and has built up quite a trade in this line. The plant occupies an area of about
18,000 square feet, this being distributed throughout three stories. On an average
thirty-five hands are employed.

The Winsted Hardware Mfg. Co., one of Winsled's youngest enterprises,
was incorporated in June. 1910, with a capital stock of $100,000.

The company purchased the Kellogg & Wakefield plant on Lake Street and a
few months later was manufacturing and shipping goods. The business has con-
tinued to grow, as it is bound to do, under the present able management, those
in charge being practical men and thoroughly acquainted with their lines of
business. About fifty hands are employed, and it is expected that in time the
number \v\\\ exceed one hundred.

The Goodwin & Kintz Co. was incorporated under Connecticut laws on March
8th, i8q7, with a capital of $12,000. The business was established at Shelton,
with George Lamping as president, Clemens Kintz, secretary, and Winslow
Goodwin, treasurer. In 1899 the business was removed to Winsted and the capital
was increased to $24,000. A purchase was made of the Winsted Clock Co.'s
factory on North Main Street. On June 12. 1900. President Lamping died and
James G. Woodruff was elected president. The business was removed to the
Winsted Shoe Co.'s factory on Rowley Street in 1903 by an exchange of prop-
erties. Two new brick buildings were erected for a plating room and casting
shop. The capital stock was again increased in 1903, this time to $50,000. The
present plant comprises about 33,000 square feet of space. Two acres of land
adjoining the premises have been acquired recently for the purpose of extending
the plant and the erection of another building is contemplated. The number of
employees averages 133. many being skilled in their respective branches.

The factory buildings of the T. C. Richards Hardware Co., manufacturers of
upholster)', fancy and general hardware and brass goods and one of the leading
industries of Winsted, were rebuilt promptly after the disa.strous fire of Jan. 5,
1910. which almost totally destroyed the plant. The new buildings are all con-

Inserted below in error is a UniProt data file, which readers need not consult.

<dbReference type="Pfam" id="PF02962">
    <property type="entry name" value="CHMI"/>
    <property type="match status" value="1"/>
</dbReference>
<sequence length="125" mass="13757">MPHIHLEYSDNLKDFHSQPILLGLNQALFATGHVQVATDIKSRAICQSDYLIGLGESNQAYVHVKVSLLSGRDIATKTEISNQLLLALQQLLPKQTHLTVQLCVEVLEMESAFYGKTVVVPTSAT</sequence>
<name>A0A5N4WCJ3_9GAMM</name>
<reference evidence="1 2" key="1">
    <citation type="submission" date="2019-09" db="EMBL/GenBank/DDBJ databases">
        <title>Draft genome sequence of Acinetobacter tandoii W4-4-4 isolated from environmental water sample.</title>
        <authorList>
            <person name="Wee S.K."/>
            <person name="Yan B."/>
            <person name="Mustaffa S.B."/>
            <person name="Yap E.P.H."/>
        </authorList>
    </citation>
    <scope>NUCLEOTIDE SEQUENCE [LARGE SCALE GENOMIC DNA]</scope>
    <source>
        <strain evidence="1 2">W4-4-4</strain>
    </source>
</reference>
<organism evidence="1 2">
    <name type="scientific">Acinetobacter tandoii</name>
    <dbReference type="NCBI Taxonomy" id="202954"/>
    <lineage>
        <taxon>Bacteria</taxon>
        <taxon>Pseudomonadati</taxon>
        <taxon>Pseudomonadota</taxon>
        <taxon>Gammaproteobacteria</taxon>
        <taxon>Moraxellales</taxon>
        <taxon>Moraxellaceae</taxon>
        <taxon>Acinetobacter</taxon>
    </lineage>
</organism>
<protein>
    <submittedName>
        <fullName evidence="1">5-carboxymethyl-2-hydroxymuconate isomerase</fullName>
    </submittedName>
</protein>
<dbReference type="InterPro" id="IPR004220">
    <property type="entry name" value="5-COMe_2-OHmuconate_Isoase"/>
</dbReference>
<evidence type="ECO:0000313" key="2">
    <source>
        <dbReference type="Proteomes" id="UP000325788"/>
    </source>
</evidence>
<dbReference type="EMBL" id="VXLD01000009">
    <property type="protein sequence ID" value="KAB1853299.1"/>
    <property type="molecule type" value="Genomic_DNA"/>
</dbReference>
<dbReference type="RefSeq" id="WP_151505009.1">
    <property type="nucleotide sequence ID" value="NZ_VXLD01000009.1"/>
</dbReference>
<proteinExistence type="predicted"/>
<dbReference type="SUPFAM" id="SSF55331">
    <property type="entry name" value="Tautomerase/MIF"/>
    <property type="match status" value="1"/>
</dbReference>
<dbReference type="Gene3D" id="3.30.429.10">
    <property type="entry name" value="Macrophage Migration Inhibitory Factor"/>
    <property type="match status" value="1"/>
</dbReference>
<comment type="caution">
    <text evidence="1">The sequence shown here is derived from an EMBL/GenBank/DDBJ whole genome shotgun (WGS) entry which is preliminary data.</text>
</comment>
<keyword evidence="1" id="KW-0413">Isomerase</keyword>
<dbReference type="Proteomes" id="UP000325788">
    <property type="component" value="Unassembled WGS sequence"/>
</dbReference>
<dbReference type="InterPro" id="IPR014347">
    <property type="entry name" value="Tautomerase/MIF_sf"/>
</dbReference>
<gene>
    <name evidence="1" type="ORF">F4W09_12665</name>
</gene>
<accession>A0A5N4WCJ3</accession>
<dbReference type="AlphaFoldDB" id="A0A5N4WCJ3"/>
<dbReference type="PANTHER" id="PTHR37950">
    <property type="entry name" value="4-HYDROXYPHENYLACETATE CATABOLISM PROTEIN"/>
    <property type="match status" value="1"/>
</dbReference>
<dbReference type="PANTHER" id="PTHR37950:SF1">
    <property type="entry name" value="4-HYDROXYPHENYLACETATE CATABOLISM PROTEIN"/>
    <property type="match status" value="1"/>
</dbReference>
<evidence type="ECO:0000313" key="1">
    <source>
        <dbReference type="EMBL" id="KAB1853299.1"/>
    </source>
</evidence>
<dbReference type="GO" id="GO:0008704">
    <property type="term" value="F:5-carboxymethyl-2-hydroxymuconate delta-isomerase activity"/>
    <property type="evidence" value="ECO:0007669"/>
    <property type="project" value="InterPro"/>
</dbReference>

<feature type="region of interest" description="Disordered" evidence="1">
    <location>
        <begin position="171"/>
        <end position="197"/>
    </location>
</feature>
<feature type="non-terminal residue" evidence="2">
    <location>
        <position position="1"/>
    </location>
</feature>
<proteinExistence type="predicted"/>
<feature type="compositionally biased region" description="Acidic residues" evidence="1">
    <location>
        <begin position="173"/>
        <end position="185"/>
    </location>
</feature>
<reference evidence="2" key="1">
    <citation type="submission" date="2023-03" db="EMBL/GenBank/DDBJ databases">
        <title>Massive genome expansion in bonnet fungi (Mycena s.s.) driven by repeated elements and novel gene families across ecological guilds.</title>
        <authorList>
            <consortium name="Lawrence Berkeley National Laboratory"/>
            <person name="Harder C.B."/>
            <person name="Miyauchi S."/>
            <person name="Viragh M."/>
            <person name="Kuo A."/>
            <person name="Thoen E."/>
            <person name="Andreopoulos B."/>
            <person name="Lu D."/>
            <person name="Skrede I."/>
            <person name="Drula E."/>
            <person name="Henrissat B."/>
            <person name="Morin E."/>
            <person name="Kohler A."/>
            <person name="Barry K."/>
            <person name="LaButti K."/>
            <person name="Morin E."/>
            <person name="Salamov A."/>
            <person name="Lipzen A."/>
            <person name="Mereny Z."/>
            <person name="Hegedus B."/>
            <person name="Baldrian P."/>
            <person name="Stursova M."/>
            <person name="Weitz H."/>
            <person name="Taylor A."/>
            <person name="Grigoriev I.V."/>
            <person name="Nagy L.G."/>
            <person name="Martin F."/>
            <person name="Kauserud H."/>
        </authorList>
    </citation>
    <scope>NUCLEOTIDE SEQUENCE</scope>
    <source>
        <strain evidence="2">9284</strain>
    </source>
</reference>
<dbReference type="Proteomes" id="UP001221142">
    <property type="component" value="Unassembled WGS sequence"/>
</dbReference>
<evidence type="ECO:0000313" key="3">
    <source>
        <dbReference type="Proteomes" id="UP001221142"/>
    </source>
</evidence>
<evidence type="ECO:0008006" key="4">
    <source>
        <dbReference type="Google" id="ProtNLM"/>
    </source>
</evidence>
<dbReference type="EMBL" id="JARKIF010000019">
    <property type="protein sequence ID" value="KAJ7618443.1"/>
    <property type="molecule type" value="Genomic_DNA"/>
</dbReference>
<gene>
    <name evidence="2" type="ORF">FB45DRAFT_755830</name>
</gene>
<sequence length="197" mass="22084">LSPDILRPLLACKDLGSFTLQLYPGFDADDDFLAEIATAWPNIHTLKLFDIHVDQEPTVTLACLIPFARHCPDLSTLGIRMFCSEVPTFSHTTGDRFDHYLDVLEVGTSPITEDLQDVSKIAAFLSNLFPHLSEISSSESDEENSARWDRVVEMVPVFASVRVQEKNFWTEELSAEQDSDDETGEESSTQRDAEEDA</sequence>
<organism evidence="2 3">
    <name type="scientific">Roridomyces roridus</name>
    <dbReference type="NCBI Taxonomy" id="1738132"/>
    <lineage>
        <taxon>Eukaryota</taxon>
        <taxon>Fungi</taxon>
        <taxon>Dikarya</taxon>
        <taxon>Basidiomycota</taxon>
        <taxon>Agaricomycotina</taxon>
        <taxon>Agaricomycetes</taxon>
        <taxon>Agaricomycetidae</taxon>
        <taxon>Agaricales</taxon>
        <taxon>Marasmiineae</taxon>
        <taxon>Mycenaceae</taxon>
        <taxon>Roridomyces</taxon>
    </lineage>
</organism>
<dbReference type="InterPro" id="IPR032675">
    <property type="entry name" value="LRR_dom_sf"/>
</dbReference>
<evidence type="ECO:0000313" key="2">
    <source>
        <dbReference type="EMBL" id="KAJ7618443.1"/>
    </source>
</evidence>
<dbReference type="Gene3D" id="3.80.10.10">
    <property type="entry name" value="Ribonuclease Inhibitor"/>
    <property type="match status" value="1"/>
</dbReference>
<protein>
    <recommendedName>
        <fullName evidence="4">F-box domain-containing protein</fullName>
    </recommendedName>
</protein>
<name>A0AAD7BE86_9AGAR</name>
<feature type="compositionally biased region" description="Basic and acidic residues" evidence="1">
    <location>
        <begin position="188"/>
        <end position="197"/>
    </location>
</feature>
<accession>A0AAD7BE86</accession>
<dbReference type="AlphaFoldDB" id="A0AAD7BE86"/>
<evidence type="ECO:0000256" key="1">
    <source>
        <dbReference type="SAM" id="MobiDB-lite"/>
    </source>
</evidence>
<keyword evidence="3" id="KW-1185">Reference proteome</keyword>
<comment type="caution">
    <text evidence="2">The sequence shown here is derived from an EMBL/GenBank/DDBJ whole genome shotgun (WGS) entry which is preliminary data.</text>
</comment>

structed of brick, and another stoiy. making five in all. has been added to the
main building, which is 35x200 feet and graced with a high castellated square


tower. These works are located directly on the line of the Central New England
Railway and have one of the finest water power privileges in Winsted and an
excellent steam plant, used mostly for heating, lacquering, etc. The business was
established in 1863 in New York City by Thomas C. Richards and was removed
to Winsted in 1874 and the present corporation formed.

The founding of the enterprising chair manufacturing concern now conducted
under the style of the B. J. Harrison Son Co. goes back to the year 1840, when
B. J. Harrison established the business in New York City. The founder died
about twenty-five years ago. About that time the present name of the firm was
adopted. The business was brought to Winsted in 1005 by E, P. Jones, who still
carries it on under the name of the B. J. Harrison Son Co.

There are ten different kinds of chairs made here, all folding chairs, in natural,
mahogany, rosewood, grain and other linishes. In addition to chairs the com-
pany turns out hardwood step-ladders and knock-down card tables. These goods
have a great vogue and, like the folding chairs, their market is over the United
States, in retail and wholesale (|uantities ; that is, from one chair to lots of thou-

Another branch of business is conducted, namely, the manufacture of cement
vaults, used for burial pur])0ses. These comprise three difTerent models and they
are sold to the undertakers' trade. This l>ranch was added in April, iQCxi, and
it has already proved a successful enterprise.

In every department of the factory, with its J.OOO square feet of floor s]iacc
and the annexes, the perfection bestowed upon the work is noticealile. The
products are first-class and the business has developed materially within the past
ten years, since Mr. Jones removed it to Winsted.

The growth of the piano and organ trade in this countrv is making it r)ne of
the great industries of America. Contemporarv with the expansion of the piano
trade is the natural increase of stools and duet l)enches. It is a unique industry.

The John W. Roe Piano Stool Mfg. Co. is located at Boyd and Lake streets.
Mr. Roe, who came to an untimely death .^pril 16, 191 1. was a practical cabinet-
maker and first engaged in the manufacture of high-grade piano stools and duet
benches in 1902. The trade has grown until goods are now shipped to all parts
of the LInited States. The factor)' coiuprises a main building, 60x80 feet, and
another structure, 22x80 feet, these netting 13.500 square feet of floor space,
besides a boiler house, dry kiln and other buildings. The water privilege is one